Tornadoes don’t hop, jump or skip. They can retreat back up into the clouds and spawn again sometime later. They can carve a path through a neighborhood that spares some houses and demolishes others, leaving the impression the tornado skipped houses. While it’s true a tornado can completely destroy one house and minimally damage another right next to it, the reason has nothing to do with jumping or skipping.
It has to do with the internal structure (single or multiple vortex), varying intensity of a tornado and the path the tornado takes. The funnel of a tornado is sometimes composed of two or more vortexes which are just like smaller tornadoes that spin around in a circle. This kind of tornado is called a multiple-vortex tornado and is almost always responsible for narrow paths of extreme destruction. We normally can’t see the individual vortexes because condensation and debris obscure the internal structure and give a tornado that wedge shape appearance.
Even though a tornado can be a hundred yards or greater in width, these smaller vortexes may only be a couple dozen feet in diameter and follow one another, often referred to as “training”. The winds in the vortexes can easily spin in excess of 200 mph and are actually responsible for a majority of a tornado’s destruction.
Since these vortexes are only a couple dozen feet across, they represent a smaller portion of the entire tornado funnel. So as the tornado moves into a neighborhood, almost all the houses will suffer some damage from flying debris and the surrounding winds, but those that get hit by a vortexes will suffer far greater damage compared to those which didn’t. That means one house may be totally destroyed while the house across the street may still be standing and have considerably less damage. This is the main reason why it looks like a tornado may skip over one house while completely destroying the one right next to it.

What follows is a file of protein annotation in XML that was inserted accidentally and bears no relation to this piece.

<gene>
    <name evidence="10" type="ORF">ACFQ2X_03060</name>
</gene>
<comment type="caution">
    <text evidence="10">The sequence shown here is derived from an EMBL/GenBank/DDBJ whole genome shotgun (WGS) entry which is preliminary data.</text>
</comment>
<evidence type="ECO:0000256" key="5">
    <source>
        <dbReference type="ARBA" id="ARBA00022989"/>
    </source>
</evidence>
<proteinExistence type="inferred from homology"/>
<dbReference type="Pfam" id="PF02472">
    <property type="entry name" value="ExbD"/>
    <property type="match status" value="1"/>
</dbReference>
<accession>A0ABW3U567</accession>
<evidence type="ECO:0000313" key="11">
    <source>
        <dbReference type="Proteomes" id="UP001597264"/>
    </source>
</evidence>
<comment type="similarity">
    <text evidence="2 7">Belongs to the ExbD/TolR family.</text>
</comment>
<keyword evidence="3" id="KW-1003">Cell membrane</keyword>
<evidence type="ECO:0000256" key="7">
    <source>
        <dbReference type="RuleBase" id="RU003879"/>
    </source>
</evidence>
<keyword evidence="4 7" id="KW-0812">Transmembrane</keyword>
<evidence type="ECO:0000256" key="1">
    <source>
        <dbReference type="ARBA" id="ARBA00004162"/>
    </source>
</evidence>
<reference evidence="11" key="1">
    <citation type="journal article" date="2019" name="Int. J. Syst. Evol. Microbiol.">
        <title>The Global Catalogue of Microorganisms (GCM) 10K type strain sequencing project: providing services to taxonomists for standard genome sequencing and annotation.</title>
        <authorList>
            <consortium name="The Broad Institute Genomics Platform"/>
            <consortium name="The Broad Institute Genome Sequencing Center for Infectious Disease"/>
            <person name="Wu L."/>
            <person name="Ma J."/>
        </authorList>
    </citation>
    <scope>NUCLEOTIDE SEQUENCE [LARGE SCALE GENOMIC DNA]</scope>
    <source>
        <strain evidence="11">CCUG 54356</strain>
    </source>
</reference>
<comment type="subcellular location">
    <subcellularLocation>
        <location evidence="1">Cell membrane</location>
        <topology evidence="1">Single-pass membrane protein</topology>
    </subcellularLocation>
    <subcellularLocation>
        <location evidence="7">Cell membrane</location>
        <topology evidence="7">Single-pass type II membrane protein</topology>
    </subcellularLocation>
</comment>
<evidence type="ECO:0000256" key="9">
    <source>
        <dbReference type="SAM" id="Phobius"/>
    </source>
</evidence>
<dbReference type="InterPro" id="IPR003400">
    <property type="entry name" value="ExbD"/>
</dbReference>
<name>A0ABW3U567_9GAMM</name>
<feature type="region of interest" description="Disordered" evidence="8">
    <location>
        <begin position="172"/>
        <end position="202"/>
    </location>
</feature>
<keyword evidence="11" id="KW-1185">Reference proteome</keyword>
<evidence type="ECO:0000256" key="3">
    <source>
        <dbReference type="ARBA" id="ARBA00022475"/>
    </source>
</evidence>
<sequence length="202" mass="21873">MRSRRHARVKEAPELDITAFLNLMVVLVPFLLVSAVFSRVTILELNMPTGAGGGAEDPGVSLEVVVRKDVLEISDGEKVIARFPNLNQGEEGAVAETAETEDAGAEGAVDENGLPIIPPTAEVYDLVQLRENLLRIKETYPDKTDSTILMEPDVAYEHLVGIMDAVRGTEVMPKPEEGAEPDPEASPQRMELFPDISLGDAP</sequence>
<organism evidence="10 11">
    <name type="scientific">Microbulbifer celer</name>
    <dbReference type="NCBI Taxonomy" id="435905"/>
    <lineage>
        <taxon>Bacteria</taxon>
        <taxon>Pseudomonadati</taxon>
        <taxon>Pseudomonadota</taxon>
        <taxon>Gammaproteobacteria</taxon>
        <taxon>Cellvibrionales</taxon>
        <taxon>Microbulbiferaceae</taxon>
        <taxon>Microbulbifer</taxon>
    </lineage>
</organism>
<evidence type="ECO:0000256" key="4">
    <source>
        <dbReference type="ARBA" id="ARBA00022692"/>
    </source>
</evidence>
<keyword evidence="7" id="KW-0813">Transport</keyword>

A large tornado’s destruction can vary significantly in just a quarter mile or so. As an example, one neighborhood might experience destruction consistent with an F3 tornado, but by the time the tornado crosses into the next neighborhood, the intensity might have dropped off considerably down to an F1. By the time it reaches the next neighborhood, it could very well have re-intensified into an F3 or greater. The neighborhood lucky enough to experience F1 strength destruction will suffer far less damage compared the to other areas that experienced the F3 or greater tornado intensity. This may give the appearance that the tornado skipped over a set of houses in one neighborhood while inflicting heavy damage both in front and behind it.
Because of the above reasons, damage reports vary for the same tornado event which make classifying the tornado on the Fujita Scale (the F-Scale) difficult. A new enhanced F-Scale will be implemented starting February 1st, 2007 to address this problem and make tornado reporting more accurate.